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The Five Elements

The Five Elements of Traditional Chinese Medicine

Yin-Yang and the Five Elements were two ways of looking at nature in ancient China. These greatly influenced the formation and the development of  Traditional Chinese Medicine  and guide clinical work to this very day.

The Five Elements hold that wood, fire, earth, metal and water are the basic materials constituting the planet and the seasons, and are used to treat the body which is made from the planet’s materials. There exists among them an interdependence which determines their state of constant motion and change. Traditional Chinese medicine uses these five elements to classify natural phenomena, tissues and organs of the human body, the human emotions and interpreting the relationship between the physiology and pathology of the human body and the natural environment.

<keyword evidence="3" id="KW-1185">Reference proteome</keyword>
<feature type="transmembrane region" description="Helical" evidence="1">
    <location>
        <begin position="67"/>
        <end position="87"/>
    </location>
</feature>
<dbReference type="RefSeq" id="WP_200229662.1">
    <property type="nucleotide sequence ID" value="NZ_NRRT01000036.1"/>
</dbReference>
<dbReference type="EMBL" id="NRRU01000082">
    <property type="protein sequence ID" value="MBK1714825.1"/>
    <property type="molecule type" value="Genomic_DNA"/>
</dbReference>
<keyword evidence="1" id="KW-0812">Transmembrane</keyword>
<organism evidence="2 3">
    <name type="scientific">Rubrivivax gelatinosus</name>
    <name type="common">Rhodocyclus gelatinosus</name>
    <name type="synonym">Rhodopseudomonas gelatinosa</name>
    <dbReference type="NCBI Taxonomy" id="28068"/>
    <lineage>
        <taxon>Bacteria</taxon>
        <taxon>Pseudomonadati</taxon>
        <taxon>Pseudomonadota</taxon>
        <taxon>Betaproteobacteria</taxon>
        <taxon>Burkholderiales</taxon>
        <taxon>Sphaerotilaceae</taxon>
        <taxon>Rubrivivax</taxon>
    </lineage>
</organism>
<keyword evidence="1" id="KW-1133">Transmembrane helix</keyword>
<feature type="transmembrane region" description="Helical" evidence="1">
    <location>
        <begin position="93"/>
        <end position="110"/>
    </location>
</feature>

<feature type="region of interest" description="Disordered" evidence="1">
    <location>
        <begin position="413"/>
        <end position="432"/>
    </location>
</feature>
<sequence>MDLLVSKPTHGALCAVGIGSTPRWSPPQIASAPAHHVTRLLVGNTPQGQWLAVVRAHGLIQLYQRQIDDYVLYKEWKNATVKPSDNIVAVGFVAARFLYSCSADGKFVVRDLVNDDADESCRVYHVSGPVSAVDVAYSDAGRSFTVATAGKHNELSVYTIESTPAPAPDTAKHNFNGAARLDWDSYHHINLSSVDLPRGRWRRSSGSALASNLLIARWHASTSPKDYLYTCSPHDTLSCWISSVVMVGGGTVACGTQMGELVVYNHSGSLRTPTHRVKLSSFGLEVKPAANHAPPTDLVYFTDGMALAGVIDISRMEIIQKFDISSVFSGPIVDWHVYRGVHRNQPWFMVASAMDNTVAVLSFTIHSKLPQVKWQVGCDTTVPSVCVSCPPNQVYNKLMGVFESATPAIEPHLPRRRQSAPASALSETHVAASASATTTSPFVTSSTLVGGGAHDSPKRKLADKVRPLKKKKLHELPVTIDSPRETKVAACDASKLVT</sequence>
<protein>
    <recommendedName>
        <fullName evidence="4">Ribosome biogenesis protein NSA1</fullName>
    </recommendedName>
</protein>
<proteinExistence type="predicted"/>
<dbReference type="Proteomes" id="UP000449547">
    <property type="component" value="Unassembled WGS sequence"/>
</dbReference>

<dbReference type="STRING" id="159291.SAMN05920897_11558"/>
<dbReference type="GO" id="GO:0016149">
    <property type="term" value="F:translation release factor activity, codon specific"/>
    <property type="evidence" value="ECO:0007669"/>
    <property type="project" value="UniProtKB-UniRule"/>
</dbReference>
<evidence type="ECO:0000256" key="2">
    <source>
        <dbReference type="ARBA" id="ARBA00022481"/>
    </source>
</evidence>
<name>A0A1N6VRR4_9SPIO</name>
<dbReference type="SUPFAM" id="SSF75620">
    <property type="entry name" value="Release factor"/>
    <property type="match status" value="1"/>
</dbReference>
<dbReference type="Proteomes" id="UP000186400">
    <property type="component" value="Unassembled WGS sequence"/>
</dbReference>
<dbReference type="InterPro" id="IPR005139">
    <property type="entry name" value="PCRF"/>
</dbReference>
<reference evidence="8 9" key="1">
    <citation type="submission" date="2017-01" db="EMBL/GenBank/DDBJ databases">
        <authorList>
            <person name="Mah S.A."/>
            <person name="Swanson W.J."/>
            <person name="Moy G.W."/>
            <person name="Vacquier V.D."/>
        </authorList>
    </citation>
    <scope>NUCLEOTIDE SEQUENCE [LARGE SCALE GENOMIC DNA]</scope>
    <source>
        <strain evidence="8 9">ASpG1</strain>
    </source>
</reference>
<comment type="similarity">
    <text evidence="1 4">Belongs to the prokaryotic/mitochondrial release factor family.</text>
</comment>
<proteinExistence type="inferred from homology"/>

Man lives in the natural environment, such as weather changes and geographic conditions. Traditional Chinese medicine connects the physiology and pathology of the zang-fu organs and the tissues with many natural environmental factors using the five elements.


Zang organ – liver
Fu organ – gall bladder
Sense organ – eye
Tissue – tendon
Emotion – anger
Season – spring
Environmental factor – wind
Growth and development – germination
Colour – green
Taste – sour
Orientation – east


Zang organ – heart
Fu organ – small intestine
Sense organ – tongue
Tissue – vessel
Emotion – joy
Season – summer
Environmental factor – heat
Growth and development – growth
Colour – red
Taste – bitter